The Benefits of Owning a Dickhead Dog

Jethro

If you’ve ever wondered what it looks like when a dog has an existential crisis, you should meet my dog, Jethro. However, I’m warning you that under all of the whining, barking and jumping, is an amazing dog. Note: This is not a memorial post, Jethro is still alive and healthy ❤

It’s a danger being smart and independent when society expects you to be controlled and demure. Hounds are often deemed untrainable. Jethro, as sweet and goofy as he is, is a dickhead. No doubts about it. But it’s due to his independence and persistence that makes him such a dickhead. Calling him a pain in the ass might be more definitionally appropriate, but the alliteration of dickhead dog is also fitting in this case.

After almost 10 years of dealing with his antics, I’ll be the first to admit that having him in my life has led to some positive, unintended consequences. That is, despite all of the the grief, money and awkward social situations he’s put me in.


There are times I learned life lessons from Murphy’s law.

Such as the time when Jethro jumped into a lake after a duck and somehow broke his toe and insisted — despite having three good paws — that all 70 lbs of his furry-self be carried the 15 minutes back to the car in the middle of a soupy South Jersey summer.

Jethro and his broken toe

Or maybe it was all the times that he learned how to open my pantry door, eat the garbage, then eat all of the food in the pantry, no matter the obstacles or kiddie locks I put in his way.

Jethro and his love for trash and pantry items

Or the time I made chicken stock and discovered that he pulled the soup pot off the stove, dented it beyond repair, ate the chicken carcass, drank almost 5 quarts of chicken broth, then puked it up on my bed.

Or the time when he jumped up on the bathroom sink, broke the wall sconces, cut his foot, then danced all over the bathroom making the room look more like a brutal murder scene than a suburban home.

Or maybe, just maybe, it was the time when I came home to his explosive diarrhea all over my shoes and clothes in my walk-in closet. After that vile, disgusting clean up job, I took him to the vet only to find out that somehow my little furry friend contracted the parasite strongyloides- a bug that is only common in sub-Saharan Africa. To make matters worse, strongyloides is also a parasite that infects humans and the anti-parasitic medicine does not interact well with pregnant mothers (which I was at the time). The only people who were excited about Jethro’s unusual parasite was the team of infectious diseases and internists at Northwestern.

Or maybe it was the time when I was driving down a dark country road in Ohio, going 80 mph. My husband was in the passenger seat catching up on some work on his laptop. Seemingly randomly, Jethro decided that he had had enough of the backseat and jumped into my husband’s lap and subsequently, on the laptop. Jethro immediately realized that it was a bad idea, and then tried to jump onto my lap while I was driving. I’m still not sure how we didn’t crash.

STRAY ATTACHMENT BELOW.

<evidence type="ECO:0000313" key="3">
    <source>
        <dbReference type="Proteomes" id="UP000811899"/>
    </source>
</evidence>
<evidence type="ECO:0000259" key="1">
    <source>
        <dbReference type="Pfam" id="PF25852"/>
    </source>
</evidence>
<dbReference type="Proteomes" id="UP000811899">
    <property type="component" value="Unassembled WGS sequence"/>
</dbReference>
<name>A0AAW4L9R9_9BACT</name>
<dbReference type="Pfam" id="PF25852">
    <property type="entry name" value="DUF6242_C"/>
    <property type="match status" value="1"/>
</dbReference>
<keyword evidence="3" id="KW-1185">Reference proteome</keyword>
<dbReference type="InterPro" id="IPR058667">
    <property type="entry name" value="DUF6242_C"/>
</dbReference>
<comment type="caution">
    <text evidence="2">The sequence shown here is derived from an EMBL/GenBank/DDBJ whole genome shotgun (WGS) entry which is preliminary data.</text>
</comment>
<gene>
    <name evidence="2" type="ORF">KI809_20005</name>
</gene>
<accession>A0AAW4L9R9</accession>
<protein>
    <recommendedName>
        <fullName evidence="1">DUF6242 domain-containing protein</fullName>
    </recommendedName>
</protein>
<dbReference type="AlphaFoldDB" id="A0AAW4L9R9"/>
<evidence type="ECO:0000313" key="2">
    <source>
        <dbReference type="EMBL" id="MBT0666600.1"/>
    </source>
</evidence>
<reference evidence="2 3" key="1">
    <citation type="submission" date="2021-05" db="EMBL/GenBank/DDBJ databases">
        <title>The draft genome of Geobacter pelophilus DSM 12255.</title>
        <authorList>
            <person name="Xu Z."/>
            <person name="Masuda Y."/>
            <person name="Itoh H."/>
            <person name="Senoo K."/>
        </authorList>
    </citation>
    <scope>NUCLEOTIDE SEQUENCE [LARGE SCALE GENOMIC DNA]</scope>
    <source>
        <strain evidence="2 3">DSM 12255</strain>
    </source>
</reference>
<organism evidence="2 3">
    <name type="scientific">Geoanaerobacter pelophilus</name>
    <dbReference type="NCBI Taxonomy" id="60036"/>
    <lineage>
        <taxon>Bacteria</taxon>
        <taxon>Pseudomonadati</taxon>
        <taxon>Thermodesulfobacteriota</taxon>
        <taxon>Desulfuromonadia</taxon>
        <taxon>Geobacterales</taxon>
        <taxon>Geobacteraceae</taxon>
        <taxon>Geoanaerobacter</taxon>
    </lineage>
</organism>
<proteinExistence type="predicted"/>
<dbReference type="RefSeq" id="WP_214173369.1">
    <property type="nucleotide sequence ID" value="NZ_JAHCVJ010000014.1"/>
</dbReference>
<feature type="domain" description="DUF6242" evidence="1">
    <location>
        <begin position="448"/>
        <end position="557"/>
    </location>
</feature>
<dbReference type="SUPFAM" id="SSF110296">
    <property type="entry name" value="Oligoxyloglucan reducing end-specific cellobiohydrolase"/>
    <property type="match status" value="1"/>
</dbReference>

There are times when he made me question my ethical boundaries.

As if it came out of a Larry David sketch, I found myself at a loss one sunny Spring day when I brought Jethro to the dog park. After running all over the park sniffing and peeing on everything, Jethro walked over to a group of people sitting on the ground, lifted his leg and marked one of the guys. I almost died. Only the tiniest, littlest drop of pee came out, but… still… it’s pee! The guy didn’t notice. His friends didn’t notice. No one else in the dog park saw what happened either. I had nothing with me other than poop bags and my phone. My mind started racing. Do I tell the guy what happened? Do I leave as quickly as possible? Do I try to find some tissues to clean him up? And most importantly… why is adulting so hard?!

There are times when he helped me weed out loser boyfriends.

Can’t deal with dog hair? Next!

“What do you mean? You don’t like my dog?!” Next!

“Sorry, but no,” in response to asking if I wanted another drink, “I have my houndy waiting for me.” Next!

“You’re deathly allergic to Jethro but you’re willing to take Zyrtec every day so you can be part of our life?” Winner! {I married that one ❤}

There are times when his antics made me realize the level of compassion to which I’m capable.

Owning a Jethro-like dickhead dog unexpectedly prepared me for motherhood. We can’t control everything in life, and Jethro has made it his life’s mission to make sure I understand this aspect of life. Like, on a daily basis. This knowledge made being a new mom much easier to navigate.

Additionally, I learned that it’s easier to get mad at the situation, but impossible to stay angry. Particularly with him. It’s much easier to get over it and move on.

And finally, I also learned not to judge a book by it’s cover. As much of a ruckus as Jethro causes, he’s the sweetest most loving dog I ever came across. The unconditional love we receive from dogs should never be squandered. Existential crisis or not.

So go home and give your dickhead dog a big squeeze and thank him or her for all of the life lessons.


To read more about my life, head on over to brookereavey.com